film review: the bill murray experience

After the end of her engagement, actress Sadie Katz copes in a way many of us may recognize: late night Google binges. On one of these rambling expeditions through the Internet she discovers a mythos surrounding Bill Murray. From all around the world, people claim to encounter him in ways that range from the unexpected but believable (crashing a kickball game at a public park, with a team picture afterwards as proof) to the outlandish (Murray stealing a french fry from a man’s dinner plate, calmly telling him, “No one will ever believe you.”). Katz, desperate for a touch of magic in her life, latches on to these phenomena. Never mind that their appeal lies in spontaneity; in poor imitation of an amateur sleuth, Katz means to track down a “Bill Murray Experience” for herself, by any means available.

Sadie Katz hunts down her idol in The Bill Murray Experience

Her initial investigation yields very little, just biographical details like Murray’s height, age, and number of children. Armed with knowledge of Murray’s penchant for golfing, and the tournaments he frequents, Katz and her girlfriends venture to Pebble Beach. They dress up in wacky outfits; Katz even buys nearly 100 balloons to hand over to her idol, all to no avail. Local headlines announce the actor’s absence— he’s busy filming a movie abroad. So much for research. After this letdown, what started as an eccentric distraction from heartbreak spirals into obsession. The friends who traveled to Pebble Beach grow tired of her antics and drift away. Her few professional contacts with a distant connection to Murray fail to offer help.

She finally breaks through with one of Bill’s siblings, Joel Murray, who also works in the entertainment industry. Over drinks he relates some of the long history of his brother’s shenanigans, while falling short of offering Katz a phone number or other way in. She comes close a second time when friends divulge that Murray will be on set at a house just down the street from them. This time she manages to glimpse him from afar before security bustles her and her second clutch of balloons away.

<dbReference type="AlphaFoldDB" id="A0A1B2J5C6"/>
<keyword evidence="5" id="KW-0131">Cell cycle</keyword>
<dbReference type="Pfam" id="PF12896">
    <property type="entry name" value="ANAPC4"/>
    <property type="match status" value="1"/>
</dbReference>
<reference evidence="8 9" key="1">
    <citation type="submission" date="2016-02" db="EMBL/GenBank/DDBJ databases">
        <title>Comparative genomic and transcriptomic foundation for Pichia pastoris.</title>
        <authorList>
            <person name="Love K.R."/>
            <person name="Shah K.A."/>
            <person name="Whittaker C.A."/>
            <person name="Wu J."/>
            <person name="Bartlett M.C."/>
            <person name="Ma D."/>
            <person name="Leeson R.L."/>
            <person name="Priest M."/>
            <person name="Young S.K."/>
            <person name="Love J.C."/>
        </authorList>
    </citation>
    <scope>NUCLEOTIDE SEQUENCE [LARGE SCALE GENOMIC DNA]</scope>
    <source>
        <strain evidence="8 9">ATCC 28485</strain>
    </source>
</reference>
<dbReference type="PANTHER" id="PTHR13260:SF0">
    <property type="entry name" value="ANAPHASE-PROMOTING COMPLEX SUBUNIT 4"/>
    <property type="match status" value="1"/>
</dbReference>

By far the best part of The Bill Murray Experience is a sit-down interview Katz conducts with P.J. Soles, Murray’s co-star in Stripes. Soles weaves several good behind-the-scenes stories, all of which live up to the Bill Murray mythology, and expands on the glimpse of hilarious reality given earlier by Joel. It’s a suggestion of what could have been: a documentary actually about Bill Murray, told by the countless co-stars, friends, and passer-by who’ve felt a touch of his comedic genius.

But this isn’t a documentary about Bill Murray; it’s a documentary about Sadie Katz, who stands as the single greatest obstacle in the way of enjoying The Bill Murray Experience. Never mind that by trying to engineer the impulsive and unpredictable she kills any magic of a run-in with Murray. From start to finish her film comes off as an ego trip, one long indulgence of Katz’s unendearing eccentricities. Many of her observations fail to rise above inanity—Why would you think a golf tournament would resemble Coachella?—and only serve to keep the focus on the movie’s least interesting subject.

Her admiration for Bill Murray practically oozes off the screen. Rather than attempting to use that as leverage for a meeting of personal importance, it’s disappointing that Katz didn’t instead focus that energy into preserving the memories of those who know him best. While the myth born of Bill Murray looms large in The Bill Murray Experience, we remain trapped in the tedious reality of a single fan.

RATING: ½ Star

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